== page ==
Continuing its efforts to become more of a mobile ecosystem player, Microsoft today has released a suite of MSN-branded mobile applications that run on iOS, Android and Amazon devices. The free apps, previously created under the awkward Bing label, were originally built for Windows 8 and Windows Phone devices. The lineup includes MSN apps for News, Weather, Sports, Food & Drink, Healthy & Fitness, and Money. The apps are available as of this morning on iTunes, Google Play and the Amazon Appstore.
Microsoft said back in September that it would bring the then rebranded mobile apps to other platforms in the “coming months,” ZDNet reminds us this morning.
The MSN brand, though dated, still has over 400 million users visiting its internet portal today. It’s a familiar name, and one that makes more sense perhaps for a suite of apps that have more to do with getting news and information and other content, rather than performing web searches, as the Bing branding would have suggested.
What’s also interesting about the new apps is that they’re not all just simple ports – some apps have been customized to take advantage of the various platforms’ unique features. For example, the Health & Fitness app on iOS, which allows users to count their steps, runs, diets and cardio training, ties into Apple’s HealthKit platform. Other times, Microsoft missed an opportunity to cater to the mobile platform’s feature set and audience preferences – as it did on Android, when it failed to ship a weather widget to accompany the MSN Weather app, for instance, as many reviewers have now pointed out.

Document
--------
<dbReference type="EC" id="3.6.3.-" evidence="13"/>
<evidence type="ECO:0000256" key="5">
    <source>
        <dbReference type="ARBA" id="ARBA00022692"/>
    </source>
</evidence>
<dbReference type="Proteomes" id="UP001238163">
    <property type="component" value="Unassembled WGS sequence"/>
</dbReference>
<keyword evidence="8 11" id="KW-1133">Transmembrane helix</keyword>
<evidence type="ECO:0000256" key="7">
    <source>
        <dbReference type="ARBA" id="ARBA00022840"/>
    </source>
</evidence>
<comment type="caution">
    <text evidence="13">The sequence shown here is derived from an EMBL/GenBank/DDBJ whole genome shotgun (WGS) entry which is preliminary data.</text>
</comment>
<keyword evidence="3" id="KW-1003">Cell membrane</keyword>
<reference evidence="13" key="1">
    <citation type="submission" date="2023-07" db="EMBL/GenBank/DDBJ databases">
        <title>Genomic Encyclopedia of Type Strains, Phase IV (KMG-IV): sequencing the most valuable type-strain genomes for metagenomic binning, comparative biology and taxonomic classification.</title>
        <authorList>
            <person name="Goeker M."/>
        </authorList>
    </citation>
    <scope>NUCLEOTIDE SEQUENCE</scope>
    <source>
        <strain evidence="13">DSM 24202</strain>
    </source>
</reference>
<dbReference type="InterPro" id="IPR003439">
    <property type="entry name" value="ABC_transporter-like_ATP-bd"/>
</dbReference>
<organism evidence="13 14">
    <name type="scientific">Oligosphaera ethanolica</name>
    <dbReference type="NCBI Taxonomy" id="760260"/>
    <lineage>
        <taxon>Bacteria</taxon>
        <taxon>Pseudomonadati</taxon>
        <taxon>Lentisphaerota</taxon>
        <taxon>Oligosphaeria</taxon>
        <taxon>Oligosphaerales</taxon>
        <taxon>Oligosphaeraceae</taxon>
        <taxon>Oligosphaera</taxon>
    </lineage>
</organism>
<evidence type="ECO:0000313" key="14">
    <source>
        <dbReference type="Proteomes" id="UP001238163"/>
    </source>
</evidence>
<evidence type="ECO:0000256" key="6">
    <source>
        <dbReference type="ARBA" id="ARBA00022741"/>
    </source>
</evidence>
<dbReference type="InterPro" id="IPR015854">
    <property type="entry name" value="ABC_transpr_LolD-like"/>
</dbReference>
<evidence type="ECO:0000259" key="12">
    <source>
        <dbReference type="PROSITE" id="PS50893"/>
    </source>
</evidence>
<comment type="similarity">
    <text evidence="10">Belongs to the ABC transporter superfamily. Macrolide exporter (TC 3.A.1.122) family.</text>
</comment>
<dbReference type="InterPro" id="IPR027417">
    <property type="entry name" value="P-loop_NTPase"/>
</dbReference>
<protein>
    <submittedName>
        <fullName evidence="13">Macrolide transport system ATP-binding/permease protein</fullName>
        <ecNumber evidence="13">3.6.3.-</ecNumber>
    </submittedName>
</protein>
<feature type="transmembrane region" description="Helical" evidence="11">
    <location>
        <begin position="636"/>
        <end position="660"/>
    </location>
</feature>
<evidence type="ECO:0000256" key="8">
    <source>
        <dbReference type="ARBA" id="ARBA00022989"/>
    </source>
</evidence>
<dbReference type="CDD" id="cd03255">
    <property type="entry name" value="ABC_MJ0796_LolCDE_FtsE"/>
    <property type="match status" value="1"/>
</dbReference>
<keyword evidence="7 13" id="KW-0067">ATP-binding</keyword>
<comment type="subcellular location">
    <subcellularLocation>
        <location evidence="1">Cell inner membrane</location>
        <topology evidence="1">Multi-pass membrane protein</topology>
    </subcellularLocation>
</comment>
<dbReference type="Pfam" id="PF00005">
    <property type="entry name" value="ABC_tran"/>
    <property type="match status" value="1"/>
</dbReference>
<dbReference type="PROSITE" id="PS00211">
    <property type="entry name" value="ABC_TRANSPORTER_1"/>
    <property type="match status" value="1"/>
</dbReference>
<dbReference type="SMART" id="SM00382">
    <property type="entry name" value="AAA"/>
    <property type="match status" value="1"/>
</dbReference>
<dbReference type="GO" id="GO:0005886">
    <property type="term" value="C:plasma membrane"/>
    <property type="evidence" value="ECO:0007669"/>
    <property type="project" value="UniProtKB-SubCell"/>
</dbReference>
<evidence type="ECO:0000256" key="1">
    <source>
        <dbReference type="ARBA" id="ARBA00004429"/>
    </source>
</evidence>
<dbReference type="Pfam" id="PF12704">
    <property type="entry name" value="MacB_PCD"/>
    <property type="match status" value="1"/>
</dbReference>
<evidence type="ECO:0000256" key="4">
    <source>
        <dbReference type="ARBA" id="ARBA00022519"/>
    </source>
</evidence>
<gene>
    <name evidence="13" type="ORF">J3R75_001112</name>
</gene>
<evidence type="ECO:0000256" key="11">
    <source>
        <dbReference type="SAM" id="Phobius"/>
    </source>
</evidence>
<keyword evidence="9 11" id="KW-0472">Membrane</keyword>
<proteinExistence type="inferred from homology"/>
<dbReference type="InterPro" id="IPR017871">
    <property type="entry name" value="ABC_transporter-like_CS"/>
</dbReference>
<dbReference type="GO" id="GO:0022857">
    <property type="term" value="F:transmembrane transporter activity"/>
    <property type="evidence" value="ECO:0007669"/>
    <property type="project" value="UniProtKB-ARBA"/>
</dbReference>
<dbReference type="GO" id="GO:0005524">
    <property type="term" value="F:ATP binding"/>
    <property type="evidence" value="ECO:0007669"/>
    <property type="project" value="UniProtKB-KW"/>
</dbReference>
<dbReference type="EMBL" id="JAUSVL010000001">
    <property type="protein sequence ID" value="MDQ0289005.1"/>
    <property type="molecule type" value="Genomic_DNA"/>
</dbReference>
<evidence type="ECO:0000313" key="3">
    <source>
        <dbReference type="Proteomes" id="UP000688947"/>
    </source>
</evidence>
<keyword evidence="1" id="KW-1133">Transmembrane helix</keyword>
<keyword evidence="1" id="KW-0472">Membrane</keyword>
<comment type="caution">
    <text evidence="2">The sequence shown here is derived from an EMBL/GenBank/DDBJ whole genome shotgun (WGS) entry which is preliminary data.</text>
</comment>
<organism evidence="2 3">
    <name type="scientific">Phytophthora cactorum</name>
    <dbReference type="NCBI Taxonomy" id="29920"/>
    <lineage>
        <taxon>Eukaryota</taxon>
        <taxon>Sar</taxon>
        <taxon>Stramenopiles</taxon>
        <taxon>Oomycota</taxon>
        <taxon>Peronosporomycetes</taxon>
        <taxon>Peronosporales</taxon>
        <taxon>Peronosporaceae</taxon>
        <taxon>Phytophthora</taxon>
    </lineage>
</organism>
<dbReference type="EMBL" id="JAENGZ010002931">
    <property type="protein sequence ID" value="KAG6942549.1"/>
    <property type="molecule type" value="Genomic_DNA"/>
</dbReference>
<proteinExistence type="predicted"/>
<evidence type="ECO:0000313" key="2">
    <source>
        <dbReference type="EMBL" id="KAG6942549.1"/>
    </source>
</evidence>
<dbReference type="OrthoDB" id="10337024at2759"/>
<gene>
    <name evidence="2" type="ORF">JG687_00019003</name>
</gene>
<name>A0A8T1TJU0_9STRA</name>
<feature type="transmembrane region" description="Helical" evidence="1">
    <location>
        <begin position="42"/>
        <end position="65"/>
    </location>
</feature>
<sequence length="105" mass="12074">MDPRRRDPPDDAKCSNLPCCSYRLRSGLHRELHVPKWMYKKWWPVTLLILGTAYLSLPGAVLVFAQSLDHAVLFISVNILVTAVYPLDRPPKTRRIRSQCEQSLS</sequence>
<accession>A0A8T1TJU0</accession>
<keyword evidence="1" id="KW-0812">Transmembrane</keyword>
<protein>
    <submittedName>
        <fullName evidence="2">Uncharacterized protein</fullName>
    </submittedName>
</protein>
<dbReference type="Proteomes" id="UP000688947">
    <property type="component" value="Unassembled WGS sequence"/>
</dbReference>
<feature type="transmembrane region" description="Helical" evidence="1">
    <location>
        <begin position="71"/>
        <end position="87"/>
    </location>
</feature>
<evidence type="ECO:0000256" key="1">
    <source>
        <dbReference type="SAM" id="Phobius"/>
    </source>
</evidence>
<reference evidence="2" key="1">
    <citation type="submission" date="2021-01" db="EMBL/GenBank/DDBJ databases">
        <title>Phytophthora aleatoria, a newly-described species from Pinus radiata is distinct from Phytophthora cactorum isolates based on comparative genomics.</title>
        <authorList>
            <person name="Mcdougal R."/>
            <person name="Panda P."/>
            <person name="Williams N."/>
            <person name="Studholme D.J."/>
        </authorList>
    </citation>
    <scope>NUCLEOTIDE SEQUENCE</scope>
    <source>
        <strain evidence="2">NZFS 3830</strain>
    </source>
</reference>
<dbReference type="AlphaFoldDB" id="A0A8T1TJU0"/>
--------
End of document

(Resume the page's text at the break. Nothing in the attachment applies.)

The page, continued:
Additionally, Microsoft says the apps can be personalized by end users, in order to “customize and organize the information you want according to your interests.” Meaning, you can track your favorite teams, stocks or news sources. (Disclosure, apparently: TechCrunch is one of the news sources you can follow in the the new MSN News app.)
As you use the apps between your different devices, your preferences will remain synced no matter which platform you’re currently on.
The apps’ release follows that of the recently made-over MSN.com portal site, which was also updated this fall and features many of the same topics as those covered by the apps themselves, and points users to other Microsoft services like Outlook.com, Skype, and Bing.
Microsoft now has a number of apps that run on competing mobile operating systems, including its Office apps, OneDrive, Bing, Xbox apps, and more, as well as the various experiments released by its Microsoft Garage division which has put out things like an Android lockscreen app, a social trip log app, and, most recently an Android app that’s an alternative to Google’s “OK Google” called Torque.